Chapter: Business Science - Business Ethics, Corporate Social Responsibility and Governance

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Introduction of Business Ethics

The term "ethics" is derived from the Greek word "ethos" which refers to character or customs or accepted behaviors.

INTRODUCTION OF BUSINESS ETHICS


Introduction

 

Some years ago, one sociologist asked business people, "What does an ethic mean to you?" Among their replies were the following:

 

"Ethics has to do with what my feelings tell me is right or wrong." "Ethics has to do with my religious beliefs."

 

"Being ethical is doing what the law requires."

 

"Ethics consists of the standards of behavior our society accepts." "I don't know what the word means."

 

Definition & Nature of business ethics:

 

The term "ethics" is derived from the Greek word "ethos" which refers to character or customs or accepted behaviors. The Oxford Dictionary states ethics as "the moral principle that governs a person's behaviour or how an activity is conducted". The synonyms of ethics as per Collins Thesaurus are - conscience, moral code, morality, moral philosophy, moral values, principles, rules of conduct, standards.

Ethics refers to well- founded standards of right and wrong that prescribe what humans ought to do, usually in terms of rights, obligations, benefits to society, fairness, or specific virtues.

 

Ethics is a set of princ iples or standards of human conduct that govern the behavior of ind ividua ls or organizations. Using these ethical standards, a person or a group of persons or an

 

organization regulate their behavior to distinguish between what is right and what is wrong as perceived by others. It is not a natural science but a creation of the human mind. For this reason, it is not absolute and is open to the influence of time, place and situation.

 

In bygone times, kings used to keep food testers who ate the food prepared for the king before it was offered to him. This was royal clinical research to find out if the food was poisoned. The practice did not raise eyebrows because the king was regarded as the most important person in the kingdom, and his life was more precious than that of anyone else. It was the ethics of the time.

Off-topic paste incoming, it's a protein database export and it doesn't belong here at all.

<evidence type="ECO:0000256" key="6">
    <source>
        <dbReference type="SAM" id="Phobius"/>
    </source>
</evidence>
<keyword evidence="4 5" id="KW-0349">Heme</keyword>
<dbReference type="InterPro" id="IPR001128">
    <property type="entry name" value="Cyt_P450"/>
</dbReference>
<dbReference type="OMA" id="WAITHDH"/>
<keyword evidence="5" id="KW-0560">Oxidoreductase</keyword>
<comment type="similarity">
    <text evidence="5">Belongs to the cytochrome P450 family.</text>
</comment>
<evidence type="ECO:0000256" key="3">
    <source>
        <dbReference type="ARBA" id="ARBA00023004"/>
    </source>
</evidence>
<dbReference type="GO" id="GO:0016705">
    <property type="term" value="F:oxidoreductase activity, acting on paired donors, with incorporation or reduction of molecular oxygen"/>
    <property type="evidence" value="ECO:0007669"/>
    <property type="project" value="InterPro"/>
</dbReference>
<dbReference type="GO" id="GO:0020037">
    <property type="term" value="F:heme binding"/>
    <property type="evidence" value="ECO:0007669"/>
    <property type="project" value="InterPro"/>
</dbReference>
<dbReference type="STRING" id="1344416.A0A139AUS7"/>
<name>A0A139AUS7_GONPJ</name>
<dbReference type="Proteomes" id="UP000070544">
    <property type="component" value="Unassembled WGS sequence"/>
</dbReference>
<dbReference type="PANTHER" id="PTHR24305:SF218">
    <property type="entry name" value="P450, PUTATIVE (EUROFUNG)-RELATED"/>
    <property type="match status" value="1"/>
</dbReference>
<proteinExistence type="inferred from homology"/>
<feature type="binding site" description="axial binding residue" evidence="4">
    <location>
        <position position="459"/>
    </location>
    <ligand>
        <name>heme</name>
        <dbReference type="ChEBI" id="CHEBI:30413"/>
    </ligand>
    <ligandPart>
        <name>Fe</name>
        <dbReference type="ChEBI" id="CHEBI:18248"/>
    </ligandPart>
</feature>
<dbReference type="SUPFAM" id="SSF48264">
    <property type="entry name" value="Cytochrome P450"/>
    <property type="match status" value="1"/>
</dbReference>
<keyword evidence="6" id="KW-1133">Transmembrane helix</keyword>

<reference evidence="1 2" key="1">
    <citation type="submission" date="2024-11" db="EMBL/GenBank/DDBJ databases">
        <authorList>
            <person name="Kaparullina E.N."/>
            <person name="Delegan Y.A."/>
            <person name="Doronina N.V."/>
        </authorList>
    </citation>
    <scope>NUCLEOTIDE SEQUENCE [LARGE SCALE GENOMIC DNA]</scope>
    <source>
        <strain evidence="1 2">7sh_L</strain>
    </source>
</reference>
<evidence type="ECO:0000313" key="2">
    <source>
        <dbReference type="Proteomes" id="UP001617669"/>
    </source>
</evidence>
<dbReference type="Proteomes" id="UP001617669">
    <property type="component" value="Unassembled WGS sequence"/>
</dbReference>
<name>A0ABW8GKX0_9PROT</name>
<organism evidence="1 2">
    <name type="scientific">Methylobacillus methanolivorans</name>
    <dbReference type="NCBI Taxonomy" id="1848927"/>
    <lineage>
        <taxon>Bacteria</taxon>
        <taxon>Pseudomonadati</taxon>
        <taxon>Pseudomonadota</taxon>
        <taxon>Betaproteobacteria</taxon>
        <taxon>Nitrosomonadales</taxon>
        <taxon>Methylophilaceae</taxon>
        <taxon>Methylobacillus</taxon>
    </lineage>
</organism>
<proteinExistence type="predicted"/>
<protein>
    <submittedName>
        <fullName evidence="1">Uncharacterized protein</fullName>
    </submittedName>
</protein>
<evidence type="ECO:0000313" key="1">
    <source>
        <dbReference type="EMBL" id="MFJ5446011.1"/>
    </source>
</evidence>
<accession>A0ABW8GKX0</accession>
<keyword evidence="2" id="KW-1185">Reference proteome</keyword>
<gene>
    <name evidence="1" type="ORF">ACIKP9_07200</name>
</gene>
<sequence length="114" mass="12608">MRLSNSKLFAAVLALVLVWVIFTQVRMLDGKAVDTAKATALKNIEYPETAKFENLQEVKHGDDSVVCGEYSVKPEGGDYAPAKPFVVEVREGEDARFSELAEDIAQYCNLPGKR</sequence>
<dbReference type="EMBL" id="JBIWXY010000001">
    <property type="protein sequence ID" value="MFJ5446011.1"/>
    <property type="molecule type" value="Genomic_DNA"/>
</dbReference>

— Ethics can be defined as the discipline dealing with moral duties and obligation, and explaining what is good or not good for others and for us.

 

— Ethics is the study of moral decisions that are made by us in the course of performance of our duties.

 

— Ethics is the study of characteristics of morals and it also deals with the moral choices that are made in relationship with others.

 

— Ethics is concerned with truth and justice, concerning a variety of aspects like the expectations of society, fair competition, public relations, social responsibilities and corporate behavior.

 

Business Ethics

 

Business ethics is a form of applied ethics. In broad sense ethics in business is simply the application moral or ethical norms to business. Business ethics refers to a 'code of conduct' which businessmen are expected to follow while dealing with others. 'Code of conduct' is a set of

 

principles and expectations that are considered binding on any person who is member of a particular group. The alternative names for code of conduct are 'code of ethics' or 'code of practice'.